The Internet of Things is a collection of smart devices that are connected to the cloud. That connection to the cloud means that everything a “thing” does can be captured as a piece of data, measured in real-time and be accessible from everywhere. These connected things are becoming ubiquitous, transforming every experience in our lives. “Things” can be as small and simple as a connected watch or a smartphone. Or they can be as large and complex as a car.
The driving experience is perfectly positioned for the next wave of technological innovation. Today, driving can be frustrating: Think of the last time you were stuck in a traffic jam or lost on your way to a destination. Driving can also be dangerous. Every year, more than 30,000 people in the U.S. die from preventable automobile accidents1. More than 90 percent of all auto accidents are caused by human error2. An EU study reports that distracted and drowsy driving are responsible for 13 percent of traffic deaths each year3. These frustrations and dangers make the driving experience ripe for disruption and innovation.
Today is an important step in bringing our vision to reinvent the driving experience. To make this vision a reality, cars — and everything they connect to — will need super-powerful, secure and reliable electronic brains that make them smart enough to act like human drivers.
Cars are rapidly becoming some of the world’s most intelligent connected devices, using sensor technology and powerful processors to sense and continuously respond to their surroundings. Powering these cars requires a complex set of technology: sensors that pick up LIDAR, sonar, radar and optical signals; a sensor fusion hub that gathers millions of data points; a microprocessor that processes the data; and machine learning algorithms that require an enormous amount of computing power to make the data intelligent and useful. These technologies are complex because the decision-making connected cars must perform in busy urban environments is complex.
Put simply, the connected car must have the intelligence to quickly react to surprises and avoid accidents. This includes:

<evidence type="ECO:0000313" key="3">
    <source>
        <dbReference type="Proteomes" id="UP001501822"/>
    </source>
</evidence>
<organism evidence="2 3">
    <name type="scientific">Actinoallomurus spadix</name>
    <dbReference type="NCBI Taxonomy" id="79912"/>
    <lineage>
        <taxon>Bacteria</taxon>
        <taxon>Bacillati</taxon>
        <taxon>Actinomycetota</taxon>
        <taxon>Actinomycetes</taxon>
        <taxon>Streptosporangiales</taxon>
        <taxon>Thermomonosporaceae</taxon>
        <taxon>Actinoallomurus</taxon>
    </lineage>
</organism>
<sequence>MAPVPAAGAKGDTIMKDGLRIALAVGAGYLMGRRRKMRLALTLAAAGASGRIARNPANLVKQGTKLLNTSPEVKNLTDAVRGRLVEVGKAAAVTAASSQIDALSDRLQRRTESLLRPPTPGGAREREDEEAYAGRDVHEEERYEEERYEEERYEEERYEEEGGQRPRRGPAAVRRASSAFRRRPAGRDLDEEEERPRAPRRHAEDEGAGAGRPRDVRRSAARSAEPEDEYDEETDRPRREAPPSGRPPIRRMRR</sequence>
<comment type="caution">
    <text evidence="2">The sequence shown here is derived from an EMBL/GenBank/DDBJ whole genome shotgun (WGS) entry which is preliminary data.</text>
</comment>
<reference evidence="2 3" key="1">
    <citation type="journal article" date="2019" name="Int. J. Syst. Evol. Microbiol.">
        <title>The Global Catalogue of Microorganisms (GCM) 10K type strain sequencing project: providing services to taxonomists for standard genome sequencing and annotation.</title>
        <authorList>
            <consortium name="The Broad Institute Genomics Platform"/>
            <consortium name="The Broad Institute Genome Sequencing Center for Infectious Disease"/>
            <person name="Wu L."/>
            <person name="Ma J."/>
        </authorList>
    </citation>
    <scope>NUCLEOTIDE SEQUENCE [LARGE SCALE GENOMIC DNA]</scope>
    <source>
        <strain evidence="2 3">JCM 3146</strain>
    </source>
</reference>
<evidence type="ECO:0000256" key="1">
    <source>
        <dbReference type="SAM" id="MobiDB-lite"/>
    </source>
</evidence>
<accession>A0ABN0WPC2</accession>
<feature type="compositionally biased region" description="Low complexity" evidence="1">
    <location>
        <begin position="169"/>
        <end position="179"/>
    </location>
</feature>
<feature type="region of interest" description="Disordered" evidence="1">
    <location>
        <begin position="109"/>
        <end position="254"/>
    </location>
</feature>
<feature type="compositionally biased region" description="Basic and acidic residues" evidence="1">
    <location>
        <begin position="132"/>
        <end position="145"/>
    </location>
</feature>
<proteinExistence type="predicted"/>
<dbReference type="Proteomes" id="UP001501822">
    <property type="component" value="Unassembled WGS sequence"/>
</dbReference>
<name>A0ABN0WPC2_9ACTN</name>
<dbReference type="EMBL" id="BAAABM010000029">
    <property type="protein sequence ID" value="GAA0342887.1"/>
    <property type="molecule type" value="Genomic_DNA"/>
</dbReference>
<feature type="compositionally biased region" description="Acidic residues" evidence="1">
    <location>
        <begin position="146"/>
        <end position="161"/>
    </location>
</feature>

- Evaluating the surrounding environment for reckless drivers or a road detour.
- Quickly identifying options, such as swerving, braking, turning or, in the future, communicating directly with another driver’s car.
- Making the right decision and acting on it.
Intel is uniquely positioned to bring the end-to-end capability and technology to the future of autonomous driving. Intel offers a broad set of assets to autonomous driving collaborations: in-vehicle computing; a robust cloud and set of machine-learning solutions; a high-bandwidth, low-latency connectivity system; powerful memory and FPGA technology; human-machine interfaces; and safety and security technology. These are all technologies Intel is continually investing in to enable the future of autonomous driving.
We believe there is incredible opportunity to reinvent the driving experience. We believe it will take a global ecosystem for this vision to come to fruition. Today we are taking the first step in this reinvention as we announce our partnership with the BMW Group and Mobileye to power the next generation of BMW’s Highly Autonomous Driving and Fully Autonomous Driving products and the collective goal to establish an industry standard for defining an open platform for autonomous driving.
This collaboration marks a significant step for the automotive industry. Intel is bringing end-to-end computing technology to power the connected car from the door locks to the data center; Mobileye is bringing world-leading visual analytics; and BMW is providing the ultimate driving experience.
As Intel continues to invest in providing the world’s most advanced technology for autonomous driving, we believe this is first of many exciting collaborations and partnerships ahead.
The future of highly autonomous driving is promising, but there are significant challenges to solve worldwide. For example, how can you teach an autonomous car to react to unpredictable human drivers who might be drunk, texting or speeding? How and when will there be detailed, accurate maps of all the roads in the world? How do we make the world’s roadways smart so they can communicate with and warn cars about hazards and traffic?
These are challenges that the auto and tech industries and other experts are coming together to solve. It will take significant resources and our best engineering minds — and it will not be easy.
Solving big problems is what we do at Intel, and it’s what gets me excited. It will take the best engineering minds. We look forward to shaping the future of the connected car with the entire ecosystem.
Brian Krzanich is the chief executive officer of Intel Corporation.
2National Motor Vehicle Crash Causation Survey, U.S. Dept. of Transportation, at 25 (2008), http://www-nrd.nhtsa.dot.gov/pubs/811059.pdf; [http://cyberlaw.stanford.edu/blog/2013/12/human-error-cause-vehicle-crashes]